Abigail Pogrebin, director of Jewish outreach for Bloomberg, positioned her candidate as someone who would heal divisions in the post-Trump era. "If we're going to look at the two Jewish Americans in the race, it calls for someone who's going to bring that temperature down and not exacerbate it,” she said. “To me, that's where you have to look at these candidates very differently — one is not just exploiting those divisions but, I think, deepening them, and that's Bernie Sanders." Sanders’ director for Jewish outreach declined to comment on the record.

But in society at large, the debate over AIPAC, and over Israel more broadly, is rarely about what certain discussions or policy shifts mean on the ground for Israelis and Palestinians. More often, it is a means of signaling one’s politics — "radical" or not?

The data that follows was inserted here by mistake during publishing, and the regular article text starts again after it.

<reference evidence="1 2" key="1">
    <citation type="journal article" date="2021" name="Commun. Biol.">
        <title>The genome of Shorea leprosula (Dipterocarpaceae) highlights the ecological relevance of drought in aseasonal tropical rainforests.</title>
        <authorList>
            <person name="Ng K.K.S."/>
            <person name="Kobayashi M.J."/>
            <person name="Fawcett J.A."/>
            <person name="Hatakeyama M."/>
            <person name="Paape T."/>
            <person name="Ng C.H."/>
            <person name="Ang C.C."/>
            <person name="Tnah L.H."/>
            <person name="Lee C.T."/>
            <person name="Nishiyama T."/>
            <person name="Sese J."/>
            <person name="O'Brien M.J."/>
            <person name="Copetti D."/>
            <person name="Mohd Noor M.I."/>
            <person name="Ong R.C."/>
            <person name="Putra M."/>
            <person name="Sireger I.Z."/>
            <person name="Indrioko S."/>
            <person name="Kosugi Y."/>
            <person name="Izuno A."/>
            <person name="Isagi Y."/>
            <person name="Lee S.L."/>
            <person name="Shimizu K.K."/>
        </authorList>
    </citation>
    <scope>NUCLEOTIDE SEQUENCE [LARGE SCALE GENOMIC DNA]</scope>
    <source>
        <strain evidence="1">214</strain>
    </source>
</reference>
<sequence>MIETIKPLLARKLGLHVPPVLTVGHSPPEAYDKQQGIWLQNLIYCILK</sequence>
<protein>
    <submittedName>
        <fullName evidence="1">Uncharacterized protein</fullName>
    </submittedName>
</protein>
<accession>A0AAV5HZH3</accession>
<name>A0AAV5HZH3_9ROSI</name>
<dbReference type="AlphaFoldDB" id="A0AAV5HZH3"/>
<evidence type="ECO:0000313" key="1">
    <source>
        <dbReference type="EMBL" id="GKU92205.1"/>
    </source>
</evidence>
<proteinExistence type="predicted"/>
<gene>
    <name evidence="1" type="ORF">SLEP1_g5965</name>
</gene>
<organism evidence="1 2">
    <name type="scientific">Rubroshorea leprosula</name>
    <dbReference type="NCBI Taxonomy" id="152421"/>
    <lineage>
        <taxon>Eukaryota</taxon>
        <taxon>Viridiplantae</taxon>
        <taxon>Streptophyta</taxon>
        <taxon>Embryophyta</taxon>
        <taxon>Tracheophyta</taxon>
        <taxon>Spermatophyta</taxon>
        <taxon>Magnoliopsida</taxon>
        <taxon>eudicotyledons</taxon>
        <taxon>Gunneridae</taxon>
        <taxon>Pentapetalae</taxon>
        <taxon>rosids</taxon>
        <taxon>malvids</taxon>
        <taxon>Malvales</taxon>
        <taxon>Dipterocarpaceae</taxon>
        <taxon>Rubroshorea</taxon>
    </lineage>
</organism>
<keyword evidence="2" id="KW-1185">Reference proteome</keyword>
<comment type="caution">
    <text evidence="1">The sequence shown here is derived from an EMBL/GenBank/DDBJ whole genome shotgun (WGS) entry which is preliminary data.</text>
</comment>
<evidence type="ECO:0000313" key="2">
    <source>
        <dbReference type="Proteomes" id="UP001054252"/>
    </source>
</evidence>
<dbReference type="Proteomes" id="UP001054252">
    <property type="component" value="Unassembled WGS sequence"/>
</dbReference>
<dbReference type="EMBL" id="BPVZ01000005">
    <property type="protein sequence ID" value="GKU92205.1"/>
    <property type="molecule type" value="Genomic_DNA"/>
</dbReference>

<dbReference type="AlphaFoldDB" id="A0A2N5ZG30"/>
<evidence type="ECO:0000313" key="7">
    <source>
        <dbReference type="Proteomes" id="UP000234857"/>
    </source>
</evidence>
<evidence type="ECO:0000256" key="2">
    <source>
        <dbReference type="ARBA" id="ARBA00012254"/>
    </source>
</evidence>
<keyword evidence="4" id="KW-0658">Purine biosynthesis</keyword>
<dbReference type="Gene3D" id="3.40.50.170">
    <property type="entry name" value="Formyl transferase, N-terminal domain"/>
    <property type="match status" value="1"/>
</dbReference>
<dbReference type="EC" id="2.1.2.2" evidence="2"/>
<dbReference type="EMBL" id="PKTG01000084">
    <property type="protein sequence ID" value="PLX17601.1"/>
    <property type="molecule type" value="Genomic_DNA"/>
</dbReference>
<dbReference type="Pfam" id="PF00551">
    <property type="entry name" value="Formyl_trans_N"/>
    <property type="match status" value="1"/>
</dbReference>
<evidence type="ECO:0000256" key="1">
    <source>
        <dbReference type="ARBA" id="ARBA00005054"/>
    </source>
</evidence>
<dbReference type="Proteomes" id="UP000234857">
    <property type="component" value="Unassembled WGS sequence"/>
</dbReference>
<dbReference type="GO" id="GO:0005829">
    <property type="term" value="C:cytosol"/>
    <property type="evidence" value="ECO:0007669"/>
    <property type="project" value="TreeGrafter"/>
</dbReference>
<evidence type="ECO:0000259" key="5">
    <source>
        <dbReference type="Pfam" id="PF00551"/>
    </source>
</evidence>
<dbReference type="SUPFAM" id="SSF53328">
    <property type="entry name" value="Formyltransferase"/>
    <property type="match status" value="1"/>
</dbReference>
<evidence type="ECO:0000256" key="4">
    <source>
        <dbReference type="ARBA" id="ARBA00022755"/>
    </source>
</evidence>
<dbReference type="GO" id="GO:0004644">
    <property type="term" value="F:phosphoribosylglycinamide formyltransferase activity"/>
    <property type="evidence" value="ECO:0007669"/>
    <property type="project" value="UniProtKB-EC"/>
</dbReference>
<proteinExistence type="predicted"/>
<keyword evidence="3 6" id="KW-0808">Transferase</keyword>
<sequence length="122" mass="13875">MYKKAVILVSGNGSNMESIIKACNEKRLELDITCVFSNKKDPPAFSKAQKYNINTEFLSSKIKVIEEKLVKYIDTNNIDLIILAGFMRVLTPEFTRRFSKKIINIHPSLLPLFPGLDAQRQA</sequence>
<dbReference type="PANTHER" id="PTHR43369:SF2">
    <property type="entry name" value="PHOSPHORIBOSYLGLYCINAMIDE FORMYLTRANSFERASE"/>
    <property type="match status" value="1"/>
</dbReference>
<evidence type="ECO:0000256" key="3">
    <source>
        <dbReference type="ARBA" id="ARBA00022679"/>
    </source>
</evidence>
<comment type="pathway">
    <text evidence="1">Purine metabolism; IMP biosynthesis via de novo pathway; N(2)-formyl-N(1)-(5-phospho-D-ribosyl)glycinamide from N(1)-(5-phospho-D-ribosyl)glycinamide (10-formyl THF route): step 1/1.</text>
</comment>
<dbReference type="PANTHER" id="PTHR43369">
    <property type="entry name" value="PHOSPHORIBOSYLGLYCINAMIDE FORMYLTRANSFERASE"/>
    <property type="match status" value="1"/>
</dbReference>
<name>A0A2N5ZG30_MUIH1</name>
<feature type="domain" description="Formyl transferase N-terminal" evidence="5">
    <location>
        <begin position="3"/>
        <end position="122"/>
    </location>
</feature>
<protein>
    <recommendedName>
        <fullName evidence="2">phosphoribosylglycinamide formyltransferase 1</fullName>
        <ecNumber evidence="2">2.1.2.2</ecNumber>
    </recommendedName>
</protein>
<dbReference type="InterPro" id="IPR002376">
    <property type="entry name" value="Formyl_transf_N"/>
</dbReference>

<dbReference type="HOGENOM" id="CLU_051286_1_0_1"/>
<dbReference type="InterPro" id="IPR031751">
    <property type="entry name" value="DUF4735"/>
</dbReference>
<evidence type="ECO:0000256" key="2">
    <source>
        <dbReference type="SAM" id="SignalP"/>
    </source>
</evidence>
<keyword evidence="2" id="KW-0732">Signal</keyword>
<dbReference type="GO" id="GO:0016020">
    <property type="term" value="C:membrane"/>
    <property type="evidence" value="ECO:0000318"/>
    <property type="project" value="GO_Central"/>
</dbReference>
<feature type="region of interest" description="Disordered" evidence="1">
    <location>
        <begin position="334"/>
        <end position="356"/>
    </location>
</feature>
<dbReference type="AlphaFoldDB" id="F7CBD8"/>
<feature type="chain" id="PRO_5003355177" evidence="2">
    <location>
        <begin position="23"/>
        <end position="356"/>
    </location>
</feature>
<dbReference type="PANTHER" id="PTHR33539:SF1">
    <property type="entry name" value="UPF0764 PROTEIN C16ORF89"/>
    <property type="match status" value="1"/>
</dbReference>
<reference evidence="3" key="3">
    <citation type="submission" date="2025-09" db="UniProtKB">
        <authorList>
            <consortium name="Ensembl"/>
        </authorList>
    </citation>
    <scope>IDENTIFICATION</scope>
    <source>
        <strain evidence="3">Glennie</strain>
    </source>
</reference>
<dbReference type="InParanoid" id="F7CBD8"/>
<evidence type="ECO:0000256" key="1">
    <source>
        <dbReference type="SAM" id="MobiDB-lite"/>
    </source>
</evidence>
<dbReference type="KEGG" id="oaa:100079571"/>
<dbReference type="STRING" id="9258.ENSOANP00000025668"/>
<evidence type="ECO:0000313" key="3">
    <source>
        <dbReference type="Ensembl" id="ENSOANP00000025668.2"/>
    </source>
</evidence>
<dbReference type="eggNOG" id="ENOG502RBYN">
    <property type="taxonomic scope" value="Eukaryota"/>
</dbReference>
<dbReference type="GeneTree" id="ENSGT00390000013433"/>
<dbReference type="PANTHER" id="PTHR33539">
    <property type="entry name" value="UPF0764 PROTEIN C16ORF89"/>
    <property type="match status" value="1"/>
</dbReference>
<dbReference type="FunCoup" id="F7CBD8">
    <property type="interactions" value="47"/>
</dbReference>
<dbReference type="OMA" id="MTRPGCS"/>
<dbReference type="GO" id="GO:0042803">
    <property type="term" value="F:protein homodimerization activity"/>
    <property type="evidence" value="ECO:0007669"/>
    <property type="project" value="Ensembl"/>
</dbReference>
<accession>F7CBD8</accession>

At the Democratic debate in South Carolina on Tuesday night, moderator Major Garrett of CBS News directed a question on Judaism and Israel to the two Jewish candidates. “If elected, Sen. Sanders, you would be America’s first Jewish president. You recently called a very prominent, well-known American Israel lobby a platform for 'bigotry.' What would you say to American Jews who might be concerned you’re not from their perspective supportive enough of Israel? And specifically, sir, would you move the US Embassy back to Tel Aviv?” A follow-up tweet from CBS juxtaposed Sanders’ Jewishness and support for Israel, as if one threatened the other, saying “@BernieSanders says he’s 'very proud of being Jewish,' but calls @IsraeliPM Benjamin Netanyahu a 'reactionary racist' and says that while the U.S. must defend Israel's security, ‘you cannot ignore the suffering of the Palestinian people.’”